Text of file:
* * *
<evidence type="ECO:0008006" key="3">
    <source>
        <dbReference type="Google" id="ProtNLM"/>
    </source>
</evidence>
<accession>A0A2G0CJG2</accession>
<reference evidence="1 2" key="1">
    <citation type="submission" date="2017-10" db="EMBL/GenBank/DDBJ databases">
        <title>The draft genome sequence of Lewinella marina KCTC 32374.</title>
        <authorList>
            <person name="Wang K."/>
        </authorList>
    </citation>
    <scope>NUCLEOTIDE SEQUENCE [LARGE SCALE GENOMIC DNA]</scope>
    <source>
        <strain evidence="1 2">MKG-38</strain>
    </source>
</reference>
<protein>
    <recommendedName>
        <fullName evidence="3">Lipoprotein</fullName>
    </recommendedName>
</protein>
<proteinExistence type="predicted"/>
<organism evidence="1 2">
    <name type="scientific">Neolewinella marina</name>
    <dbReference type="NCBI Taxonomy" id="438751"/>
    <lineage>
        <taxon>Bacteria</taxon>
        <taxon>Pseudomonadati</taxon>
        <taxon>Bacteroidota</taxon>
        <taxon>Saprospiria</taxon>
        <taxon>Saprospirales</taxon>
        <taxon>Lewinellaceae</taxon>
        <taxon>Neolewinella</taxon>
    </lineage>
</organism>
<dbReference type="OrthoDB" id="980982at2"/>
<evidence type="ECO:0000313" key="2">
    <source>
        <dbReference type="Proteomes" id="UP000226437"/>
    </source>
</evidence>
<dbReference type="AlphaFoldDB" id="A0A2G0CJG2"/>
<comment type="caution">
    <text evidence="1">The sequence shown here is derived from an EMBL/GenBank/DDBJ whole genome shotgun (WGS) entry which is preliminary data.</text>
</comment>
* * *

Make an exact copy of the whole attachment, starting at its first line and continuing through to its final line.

<evidence type="ECO:0008006" key="3">
    <source>
        <dbReference type="Google" id="ProtNLM"/>
    </source>
</evidence>
<accession>A0A2G0CJG2</accession>
<reference evidence="1 2" key="1">
    <citation type="submission" date="2017-10" db="EMBL/GenBank/DDBJ databases">
        <title>The draft genome sequence of Lewinella marina KCTC 32374.</title>
        <authorList>
            <person name="Wang K."/>
        </authorList>
    </citation>
    <scope>NUCLEOTIDE SEQUENCE [LARGE SCALE GENOMIC DNA]</scope>
    <source>
        <strain evidence="1 2">MKG-38</strain>
    </source>
</reference>
<protein>
    <recommendedName>
        <fullName evidence="3">Lipoprotein</fullName>
    </recommendedName>
</protein>
<proteinExistence type="predicted"/>
<organism evidence="1 2">
    <name type="scientific">Neolewinella marina</name>
    <dbReference type="NCBI Taxonomy" id="438751"/>
    <lineage>
        <taxon>Bacteria</taxon>
        <taxon>Pseudomonadati</taxon>
        <taxon>Bacteroidota</taxon>
        <taxon>Saprospiria</taxon>
        <taxon>Saprospirales</taxon>
        <taxon>Lewinellaceae</taxon>
        <taxon>Neolewinella</taxon>
    </lineage>
</organism>
<dbReference type="OrthoDB" id="980982at2"/>
<evidence type="ECO:0000313" key="2">
    <source>
        <dbReference type="Proteomes" id="UP000226437"/>
    </source>
</evidence>
<dbReference type="AlphaFoldDB" id="A0A2G0CJG2"/>
<comment type="caution">
    <text evidence="1">The sequence shown here is derived from an EMBL/GenBank/DDBJ whole genome shotgun (WGS) entry which is preliminary data.</text>
</comment>